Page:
Unplug Your Appliances and Electronics

Because the risk of a power outage is so high, it’s a good idea to completely disconnect unnecessary appliances and electronics before high winds arrive. Power outages from downed lines or damaged transformers can create surges of voltage that may damage your property, especially sensitive electronics. 

Hurricane Preparedness: During the Storm

Stay Inside

If you’re riding out the storm at home, stay indoors and away from windows until the storm has completely passed. Make sure you know where your emergency kit is located, and keep a flashlight, mobile phone and battery-operated radio near you. Use the radio and your smartphone to monitor conditions and listen for official announcements.

Stay Alert

Structural damage or rising floodwaters could force you from your home in a worst-case scenario. If this happens, you may need to seek cover in the nearest available safe shelter, likely a neighbor’s house. Call 911 for instructions if you’re able to temporarily continue sheltering in place. If you move to a vehicle, do not attempt to drive through standing water – it can be difficult to judge how deep it is.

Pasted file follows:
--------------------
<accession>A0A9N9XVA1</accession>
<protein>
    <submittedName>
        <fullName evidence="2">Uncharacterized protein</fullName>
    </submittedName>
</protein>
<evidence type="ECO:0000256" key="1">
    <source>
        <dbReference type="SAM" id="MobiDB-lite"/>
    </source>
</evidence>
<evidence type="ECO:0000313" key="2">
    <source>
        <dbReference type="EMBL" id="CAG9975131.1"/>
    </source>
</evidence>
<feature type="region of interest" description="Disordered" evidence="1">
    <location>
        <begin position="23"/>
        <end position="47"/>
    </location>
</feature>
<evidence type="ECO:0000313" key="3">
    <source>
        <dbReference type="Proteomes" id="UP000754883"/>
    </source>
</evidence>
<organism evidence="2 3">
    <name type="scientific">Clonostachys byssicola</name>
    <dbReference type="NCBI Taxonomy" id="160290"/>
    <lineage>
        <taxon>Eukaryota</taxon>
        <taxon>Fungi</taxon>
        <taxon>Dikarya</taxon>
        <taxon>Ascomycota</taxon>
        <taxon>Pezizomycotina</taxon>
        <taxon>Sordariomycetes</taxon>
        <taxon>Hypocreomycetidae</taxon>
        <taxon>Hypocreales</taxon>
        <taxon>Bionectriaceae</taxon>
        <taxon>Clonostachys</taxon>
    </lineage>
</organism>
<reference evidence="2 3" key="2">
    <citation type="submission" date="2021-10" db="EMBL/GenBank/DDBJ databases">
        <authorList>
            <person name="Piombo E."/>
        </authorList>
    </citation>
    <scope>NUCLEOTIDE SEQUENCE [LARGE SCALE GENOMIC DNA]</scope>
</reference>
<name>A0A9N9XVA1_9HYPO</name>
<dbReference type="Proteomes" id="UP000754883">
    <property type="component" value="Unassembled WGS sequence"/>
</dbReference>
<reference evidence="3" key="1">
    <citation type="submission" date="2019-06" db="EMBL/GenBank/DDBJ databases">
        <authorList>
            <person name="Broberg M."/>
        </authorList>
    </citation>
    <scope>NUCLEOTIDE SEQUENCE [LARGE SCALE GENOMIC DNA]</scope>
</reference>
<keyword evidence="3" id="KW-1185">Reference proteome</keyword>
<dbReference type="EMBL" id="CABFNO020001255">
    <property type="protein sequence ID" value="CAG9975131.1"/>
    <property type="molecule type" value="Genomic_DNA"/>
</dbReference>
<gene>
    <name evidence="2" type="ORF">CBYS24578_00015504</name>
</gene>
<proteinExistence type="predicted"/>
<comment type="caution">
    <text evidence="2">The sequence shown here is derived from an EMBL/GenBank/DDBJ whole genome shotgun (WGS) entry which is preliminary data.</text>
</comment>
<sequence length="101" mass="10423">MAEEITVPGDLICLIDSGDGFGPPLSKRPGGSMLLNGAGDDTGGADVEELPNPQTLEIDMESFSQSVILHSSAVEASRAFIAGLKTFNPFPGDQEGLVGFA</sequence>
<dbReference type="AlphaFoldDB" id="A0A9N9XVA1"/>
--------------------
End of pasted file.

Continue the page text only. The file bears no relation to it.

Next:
Hurricane Preparedness: After the Storm

Assess the Damage

When it is safe, thoroughly inspect your home for damage inside and out. Take photos of any damage, if possible, so you can send them to your homeowners insurance carrier later.

If you see downed power lines, do not approach them. Contact your local electrical utility or police department to report them.

Listen for Instructions